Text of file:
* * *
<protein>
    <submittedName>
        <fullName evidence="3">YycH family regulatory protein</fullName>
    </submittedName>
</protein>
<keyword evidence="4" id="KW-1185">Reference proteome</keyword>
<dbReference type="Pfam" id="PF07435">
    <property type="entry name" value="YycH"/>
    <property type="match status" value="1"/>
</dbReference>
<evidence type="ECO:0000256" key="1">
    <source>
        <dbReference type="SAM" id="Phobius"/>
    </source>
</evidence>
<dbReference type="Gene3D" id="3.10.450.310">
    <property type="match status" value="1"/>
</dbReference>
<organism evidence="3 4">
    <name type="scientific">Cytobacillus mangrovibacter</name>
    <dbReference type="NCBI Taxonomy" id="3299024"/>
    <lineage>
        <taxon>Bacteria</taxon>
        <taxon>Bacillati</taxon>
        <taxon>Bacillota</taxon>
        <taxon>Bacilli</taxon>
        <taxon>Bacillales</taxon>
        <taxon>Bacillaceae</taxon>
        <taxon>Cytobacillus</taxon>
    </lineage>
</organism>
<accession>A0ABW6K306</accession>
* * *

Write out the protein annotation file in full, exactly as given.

<protein>
    <submittedName>
        <fullName evidence="3">YycH family regulatory protein</fullName>
    </submittedName>
</protein>
<keyword evidence="4" id="KW-1185">Reference proteome</keyword>
<dbReference type="Pfam" id="PF07435">
    <property type="entry name" value="YycH"/>
    <property type="match status" value="1"/>
</dbReference>
<evidence type="ECO:0000256" key="1">
    <source>
        <dbReference type="SAM" id="Phobius"/>
    </source>
</evidence>
<dbReference type="Gene3D" id="3.10.450.310">
    <property type="match status" value="1"/>
</dbReference>
<organism evidence="3 4">
    <name type="scientific">Cytobacillus mangrovibacter</name>
    <dbReference type="NCBI Taxonomy" id="3299024"/>
    <lineage>
        <taxon>Bacteria</taxon>
        <taxon>Bacillati</taxon>
        <taxon>Bacillota</taxon>
        <taxon>Bacilli</taxon>
        <taxon>Bacillales</taxon>
        <taxon>Bacillaceae</taxon>
        <taxon>Cytobacillus</taxon>
    </lineage>
</organism>
<accession>A0ABW6K306</accession>